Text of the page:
By Peter Sibon
KUCHING, Dec 29: Sarawak has banned the import of live pigs and pork products from European countries and China since Dec 26 due to the outbreak of the African Swine Fever (ASF) in these countries.
State Department of Veterinary Services (DVS) deputy director Dr Stephen Gabriel said pork products either in smoked, salted, soaked in brine sausage and other means of processing are included in this ban.
However, it is understood that canned pork products are not banned as they are produced under very high temperature.
In a statement sighted by DayakDaily today, Dr Gabriel said his department would continue to check on shops and other premises to ascertain that these pork products were not sold to the public.
When contacted, Minister of Housing and Local Government Datuk Dr Sim Kui Hian and Ministry of Domestic Trade and Consumer Affairs (KPDNHEP) Sarawak director Datu Stanley Tan stressed that this matter was under the DVS purview.
Yesterday, Deputy Minister of Agriculture and Agro-based Industry Sim Tze Tzin said the ban expansion came after South Korea and another country discovered processed pork products that contained the ASF virus last Tuesday.
“With the new discovery and new development, the ministry will enlarge the ban on pork products. The DVS will be studying the risk and impact closely.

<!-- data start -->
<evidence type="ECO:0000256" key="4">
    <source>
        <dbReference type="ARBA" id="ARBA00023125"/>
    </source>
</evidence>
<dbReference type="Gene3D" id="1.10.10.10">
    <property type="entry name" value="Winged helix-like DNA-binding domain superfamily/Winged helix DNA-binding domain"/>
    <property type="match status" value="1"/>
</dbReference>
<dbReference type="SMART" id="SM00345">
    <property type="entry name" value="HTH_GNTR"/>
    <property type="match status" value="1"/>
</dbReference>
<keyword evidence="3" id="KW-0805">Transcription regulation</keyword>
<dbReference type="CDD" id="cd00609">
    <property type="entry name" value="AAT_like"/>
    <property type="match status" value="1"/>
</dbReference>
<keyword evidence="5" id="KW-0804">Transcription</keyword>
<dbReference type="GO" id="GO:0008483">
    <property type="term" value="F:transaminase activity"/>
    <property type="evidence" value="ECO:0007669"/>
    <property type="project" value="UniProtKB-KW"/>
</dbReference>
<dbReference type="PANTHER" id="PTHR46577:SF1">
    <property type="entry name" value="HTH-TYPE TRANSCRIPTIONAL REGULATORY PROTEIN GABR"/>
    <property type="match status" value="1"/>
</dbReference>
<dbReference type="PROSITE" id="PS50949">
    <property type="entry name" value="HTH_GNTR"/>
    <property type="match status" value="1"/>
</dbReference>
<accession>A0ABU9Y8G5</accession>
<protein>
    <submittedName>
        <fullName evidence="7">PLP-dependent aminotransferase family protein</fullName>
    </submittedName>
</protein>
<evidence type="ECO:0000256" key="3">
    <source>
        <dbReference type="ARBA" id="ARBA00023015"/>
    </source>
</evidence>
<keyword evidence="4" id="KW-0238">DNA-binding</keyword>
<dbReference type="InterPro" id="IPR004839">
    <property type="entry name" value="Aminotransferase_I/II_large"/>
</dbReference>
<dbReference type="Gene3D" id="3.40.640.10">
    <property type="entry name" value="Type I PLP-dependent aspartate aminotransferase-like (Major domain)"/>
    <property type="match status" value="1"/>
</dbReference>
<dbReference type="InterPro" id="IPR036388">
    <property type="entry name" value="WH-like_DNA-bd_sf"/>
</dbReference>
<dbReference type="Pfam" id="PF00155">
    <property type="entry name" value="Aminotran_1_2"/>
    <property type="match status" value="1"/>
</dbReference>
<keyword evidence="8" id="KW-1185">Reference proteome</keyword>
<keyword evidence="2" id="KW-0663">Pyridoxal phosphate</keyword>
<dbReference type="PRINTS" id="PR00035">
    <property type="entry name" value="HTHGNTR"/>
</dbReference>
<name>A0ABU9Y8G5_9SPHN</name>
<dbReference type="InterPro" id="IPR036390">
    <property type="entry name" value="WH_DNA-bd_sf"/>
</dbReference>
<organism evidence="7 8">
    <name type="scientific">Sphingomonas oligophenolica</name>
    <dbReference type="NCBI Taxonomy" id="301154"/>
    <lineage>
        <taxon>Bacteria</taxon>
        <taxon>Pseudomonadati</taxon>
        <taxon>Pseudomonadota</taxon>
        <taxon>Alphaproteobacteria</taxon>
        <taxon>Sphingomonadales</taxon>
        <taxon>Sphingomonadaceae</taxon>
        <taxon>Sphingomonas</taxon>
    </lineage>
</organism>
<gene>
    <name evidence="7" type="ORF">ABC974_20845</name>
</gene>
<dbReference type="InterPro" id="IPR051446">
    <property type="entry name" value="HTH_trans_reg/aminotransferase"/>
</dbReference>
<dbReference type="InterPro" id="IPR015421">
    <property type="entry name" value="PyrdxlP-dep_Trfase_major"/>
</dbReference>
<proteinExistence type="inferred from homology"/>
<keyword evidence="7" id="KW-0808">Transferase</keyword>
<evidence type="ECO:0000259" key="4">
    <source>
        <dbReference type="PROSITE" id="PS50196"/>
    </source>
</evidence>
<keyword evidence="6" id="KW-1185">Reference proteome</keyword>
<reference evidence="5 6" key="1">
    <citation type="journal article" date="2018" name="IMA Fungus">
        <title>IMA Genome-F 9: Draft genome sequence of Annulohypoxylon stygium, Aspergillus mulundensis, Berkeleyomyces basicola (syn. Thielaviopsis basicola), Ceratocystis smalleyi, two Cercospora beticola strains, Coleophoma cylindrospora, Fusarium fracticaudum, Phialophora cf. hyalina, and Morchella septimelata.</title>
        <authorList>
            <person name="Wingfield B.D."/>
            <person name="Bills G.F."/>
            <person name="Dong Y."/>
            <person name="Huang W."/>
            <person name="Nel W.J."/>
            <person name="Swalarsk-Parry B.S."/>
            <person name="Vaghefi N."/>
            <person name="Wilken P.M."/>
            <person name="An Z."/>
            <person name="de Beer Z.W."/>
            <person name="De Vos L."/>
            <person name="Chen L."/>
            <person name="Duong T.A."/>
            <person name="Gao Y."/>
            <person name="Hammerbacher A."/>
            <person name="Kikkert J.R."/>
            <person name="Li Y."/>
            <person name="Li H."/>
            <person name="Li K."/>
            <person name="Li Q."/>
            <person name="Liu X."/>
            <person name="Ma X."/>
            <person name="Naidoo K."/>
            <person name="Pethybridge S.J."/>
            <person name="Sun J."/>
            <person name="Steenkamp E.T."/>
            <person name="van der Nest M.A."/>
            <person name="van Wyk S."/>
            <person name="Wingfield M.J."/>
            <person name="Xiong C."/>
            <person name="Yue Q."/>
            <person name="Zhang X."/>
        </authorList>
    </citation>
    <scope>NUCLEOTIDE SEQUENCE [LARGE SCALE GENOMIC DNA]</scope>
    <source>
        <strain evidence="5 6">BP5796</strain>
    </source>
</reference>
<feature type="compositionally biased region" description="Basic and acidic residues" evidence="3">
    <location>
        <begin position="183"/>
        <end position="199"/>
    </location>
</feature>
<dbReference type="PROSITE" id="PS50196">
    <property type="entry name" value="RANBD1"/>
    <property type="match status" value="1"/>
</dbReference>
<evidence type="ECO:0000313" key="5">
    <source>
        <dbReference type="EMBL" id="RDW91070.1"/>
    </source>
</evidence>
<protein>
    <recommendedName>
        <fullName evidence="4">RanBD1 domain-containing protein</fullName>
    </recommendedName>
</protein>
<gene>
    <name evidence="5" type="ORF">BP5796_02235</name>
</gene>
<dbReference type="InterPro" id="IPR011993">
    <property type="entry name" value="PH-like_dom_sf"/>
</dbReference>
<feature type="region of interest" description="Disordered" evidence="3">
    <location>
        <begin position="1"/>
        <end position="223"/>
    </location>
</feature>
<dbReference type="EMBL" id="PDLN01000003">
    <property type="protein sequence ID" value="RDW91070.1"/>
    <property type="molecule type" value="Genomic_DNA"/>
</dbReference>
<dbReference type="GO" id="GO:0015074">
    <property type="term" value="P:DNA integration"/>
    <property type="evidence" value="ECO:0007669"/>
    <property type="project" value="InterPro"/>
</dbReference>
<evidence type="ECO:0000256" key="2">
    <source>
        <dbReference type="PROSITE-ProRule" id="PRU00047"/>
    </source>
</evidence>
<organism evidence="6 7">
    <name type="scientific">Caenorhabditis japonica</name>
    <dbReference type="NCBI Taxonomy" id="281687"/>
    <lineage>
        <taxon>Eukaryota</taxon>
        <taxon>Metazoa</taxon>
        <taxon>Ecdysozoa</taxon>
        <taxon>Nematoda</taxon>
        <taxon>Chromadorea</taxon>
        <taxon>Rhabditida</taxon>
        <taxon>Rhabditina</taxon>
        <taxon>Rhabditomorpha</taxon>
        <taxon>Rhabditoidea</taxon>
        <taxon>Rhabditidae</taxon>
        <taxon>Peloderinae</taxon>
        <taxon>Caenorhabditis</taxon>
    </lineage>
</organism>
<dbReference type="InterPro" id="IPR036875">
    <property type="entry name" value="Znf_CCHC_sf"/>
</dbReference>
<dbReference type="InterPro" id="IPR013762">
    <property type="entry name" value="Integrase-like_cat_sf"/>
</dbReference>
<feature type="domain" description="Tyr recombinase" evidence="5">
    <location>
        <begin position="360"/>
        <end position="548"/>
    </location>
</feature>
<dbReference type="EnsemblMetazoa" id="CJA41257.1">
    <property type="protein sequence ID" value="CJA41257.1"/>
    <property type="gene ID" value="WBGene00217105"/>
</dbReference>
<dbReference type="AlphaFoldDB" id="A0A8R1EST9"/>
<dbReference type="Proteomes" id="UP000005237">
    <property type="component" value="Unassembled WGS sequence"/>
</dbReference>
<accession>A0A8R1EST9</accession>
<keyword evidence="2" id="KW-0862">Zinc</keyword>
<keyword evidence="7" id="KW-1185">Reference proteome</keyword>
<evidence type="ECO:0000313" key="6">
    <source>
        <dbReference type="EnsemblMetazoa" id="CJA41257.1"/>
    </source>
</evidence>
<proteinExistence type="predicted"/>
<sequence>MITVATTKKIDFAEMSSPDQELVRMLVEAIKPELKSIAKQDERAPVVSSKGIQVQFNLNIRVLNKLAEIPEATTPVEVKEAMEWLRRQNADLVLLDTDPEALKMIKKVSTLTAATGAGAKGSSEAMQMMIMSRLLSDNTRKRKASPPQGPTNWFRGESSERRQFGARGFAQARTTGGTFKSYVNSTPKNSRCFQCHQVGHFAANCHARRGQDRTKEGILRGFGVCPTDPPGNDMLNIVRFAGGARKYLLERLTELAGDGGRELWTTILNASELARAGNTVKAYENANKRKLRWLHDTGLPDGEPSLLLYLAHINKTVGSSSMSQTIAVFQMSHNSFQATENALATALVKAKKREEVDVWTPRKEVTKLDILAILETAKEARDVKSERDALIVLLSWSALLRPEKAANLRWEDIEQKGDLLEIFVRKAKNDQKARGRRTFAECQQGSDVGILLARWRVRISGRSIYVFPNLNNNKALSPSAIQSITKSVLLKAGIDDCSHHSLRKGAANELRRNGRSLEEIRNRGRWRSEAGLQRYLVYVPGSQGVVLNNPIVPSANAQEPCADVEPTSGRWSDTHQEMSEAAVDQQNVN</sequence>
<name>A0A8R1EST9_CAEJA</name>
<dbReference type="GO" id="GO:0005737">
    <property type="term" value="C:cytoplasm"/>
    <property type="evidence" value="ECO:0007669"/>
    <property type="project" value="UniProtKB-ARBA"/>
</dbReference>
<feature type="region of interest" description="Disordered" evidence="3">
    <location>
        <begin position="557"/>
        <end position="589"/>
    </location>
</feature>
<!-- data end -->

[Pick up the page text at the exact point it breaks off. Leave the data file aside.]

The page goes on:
“This is to further protect our country from ASF, and we are monitoring the situation very closely. Processed products are not supposed to have these viruses but, somehow, they were detected, so we have to do more,” he said, adding that it was considered an immediate ban as the virus was only discovered by other countries on Christmas Day.
Usually, processed pork would have been sterilised after going through the processes of steaming, cooking, boiling or being smoked.
There should also be no shortage of roasted suckling pig — a popular dish among the Chinese during celebrations and festive seasons.
Suckling pigs are usually obtained from Vietnam, which borders China. Its capital, Hanoi, is about 1,000km away from Guangdong province, where some 2,000 pigs have been culled.
Sim said Vietnam was not an infected area, but DVS and the ministry were monitoring it closely.
The DVS will issue a statement about the ban expansion today. It issued a statement yesterday that Malaysia did not import pork blood protein flour from China that was used to process animal feed.
This was in response to a report claiming that authorities in China discovered ASF virus in the powder in Huizhou, Guangdong.
Sim had announced that the ban on importation of live pigs and frozen pork from the six countries affected with the ASF virus on Sept 7 after a meeting with stakeholders and pig farmers following the virus outbreak in early August.
“While the virus does not affect humans, authorities here are taking proactive measures to prevent the risk of ASF, which could affect pig farms here,” said Sim, adding that there was no evidence of ASF in Malaysia yet.
Malaysians returning to the country after visiting China and other countries are also advised not to bring home any pork products.
“We are afraid the virus may infect the pigs here one way or another. Don’t bring pork products back to Malaysia,” he said.
ASF virus can survive for up to three years. — DayakDaily